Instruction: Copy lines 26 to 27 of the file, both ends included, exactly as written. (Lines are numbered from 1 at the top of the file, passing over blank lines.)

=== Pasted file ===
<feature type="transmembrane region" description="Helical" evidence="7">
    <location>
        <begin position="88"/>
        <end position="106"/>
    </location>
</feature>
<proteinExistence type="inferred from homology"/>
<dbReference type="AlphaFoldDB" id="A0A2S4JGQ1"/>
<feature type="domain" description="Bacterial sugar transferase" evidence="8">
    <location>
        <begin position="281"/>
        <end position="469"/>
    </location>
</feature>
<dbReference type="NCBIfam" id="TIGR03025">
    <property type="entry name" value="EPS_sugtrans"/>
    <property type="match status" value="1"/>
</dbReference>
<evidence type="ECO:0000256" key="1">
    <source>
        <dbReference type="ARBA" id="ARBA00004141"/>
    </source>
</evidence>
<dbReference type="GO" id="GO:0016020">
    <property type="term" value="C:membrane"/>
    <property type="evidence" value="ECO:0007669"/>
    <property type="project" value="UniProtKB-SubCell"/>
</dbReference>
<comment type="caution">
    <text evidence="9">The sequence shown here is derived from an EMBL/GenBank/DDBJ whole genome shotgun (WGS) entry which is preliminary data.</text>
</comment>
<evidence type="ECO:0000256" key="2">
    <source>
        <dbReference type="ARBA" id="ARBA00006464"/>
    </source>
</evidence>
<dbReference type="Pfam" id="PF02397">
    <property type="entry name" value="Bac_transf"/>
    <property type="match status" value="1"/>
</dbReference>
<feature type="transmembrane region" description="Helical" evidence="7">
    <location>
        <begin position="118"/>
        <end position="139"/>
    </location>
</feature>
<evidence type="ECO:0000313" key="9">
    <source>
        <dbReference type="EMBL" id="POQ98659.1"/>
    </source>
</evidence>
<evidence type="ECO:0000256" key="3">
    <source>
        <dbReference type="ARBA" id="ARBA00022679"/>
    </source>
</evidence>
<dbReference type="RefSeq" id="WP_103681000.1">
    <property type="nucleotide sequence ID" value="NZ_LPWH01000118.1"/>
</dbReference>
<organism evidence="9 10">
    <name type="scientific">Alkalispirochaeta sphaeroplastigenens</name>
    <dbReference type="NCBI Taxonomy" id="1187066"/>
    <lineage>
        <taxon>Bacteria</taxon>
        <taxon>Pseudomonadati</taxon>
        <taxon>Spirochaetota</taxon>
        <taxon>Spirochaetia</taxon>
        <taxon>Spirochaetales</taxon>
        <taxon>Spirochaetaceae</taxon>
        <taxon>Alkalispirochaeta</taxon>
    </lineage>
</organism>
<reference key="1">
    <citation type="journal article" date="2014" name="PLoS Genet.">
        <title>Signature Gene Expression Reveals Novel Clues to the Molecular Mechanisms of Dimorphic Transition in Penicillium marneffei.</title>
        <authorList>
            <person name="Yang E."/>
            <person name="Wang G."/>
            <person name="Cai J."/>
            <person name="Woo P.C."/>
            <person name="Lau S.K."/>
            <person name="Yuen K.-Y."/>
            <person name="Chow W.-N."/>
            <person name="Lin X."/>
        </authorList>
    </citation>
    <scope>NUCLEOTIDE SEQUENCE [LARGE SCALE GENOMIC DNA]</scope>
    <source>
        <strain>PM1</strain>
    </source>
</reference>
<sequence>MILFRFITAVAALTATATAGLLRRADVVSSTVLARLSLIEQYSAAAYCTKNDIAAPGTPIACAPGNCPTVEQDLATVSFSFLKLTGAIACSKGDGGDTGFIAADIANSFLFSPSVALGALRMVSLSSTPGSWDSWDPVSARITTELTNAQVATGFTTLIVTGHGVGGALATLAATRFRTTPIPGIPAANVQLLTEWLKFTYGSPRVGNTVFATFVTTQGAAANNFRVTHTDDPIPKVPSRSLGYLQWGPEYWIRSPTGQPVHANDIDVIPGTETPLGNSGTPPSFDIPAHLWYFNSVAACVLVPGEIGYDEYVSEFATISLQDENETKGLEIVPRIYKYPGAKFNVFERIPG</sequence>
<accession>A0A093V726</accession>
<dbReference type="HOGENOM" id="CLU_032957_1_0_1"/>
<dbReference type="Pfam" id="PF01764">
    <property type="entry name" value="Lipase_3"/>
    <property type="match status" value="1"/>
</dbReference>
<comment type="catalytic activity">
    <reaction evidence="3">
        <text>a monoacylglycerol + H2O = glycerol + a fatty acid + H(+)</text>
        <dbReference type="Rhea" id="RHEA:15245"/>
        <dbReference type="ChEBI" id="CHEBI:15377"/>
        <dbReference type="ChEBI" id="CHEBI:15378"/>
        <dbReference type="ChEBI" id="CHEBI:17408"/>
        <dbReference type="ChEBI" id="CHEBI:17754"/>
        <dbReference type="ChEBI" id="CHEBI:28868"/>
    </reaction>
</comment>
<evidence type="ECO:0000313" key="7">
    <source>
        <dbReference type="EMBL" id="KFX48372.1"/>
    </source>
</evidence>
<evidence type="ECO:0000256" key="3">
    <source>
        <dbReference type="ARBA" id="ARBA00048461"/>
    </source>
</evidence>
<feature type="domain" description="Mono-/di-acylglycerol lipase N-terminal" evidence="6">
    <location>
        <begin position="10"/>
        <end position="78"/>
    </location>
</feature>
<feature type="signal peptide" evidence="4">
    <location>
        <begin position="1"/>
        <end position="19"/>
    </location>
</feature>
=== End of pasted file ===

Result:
    <property type="evidence" value="ECO:0007669"/>
    <property type="project" value="UniProtKB-SubCell"/>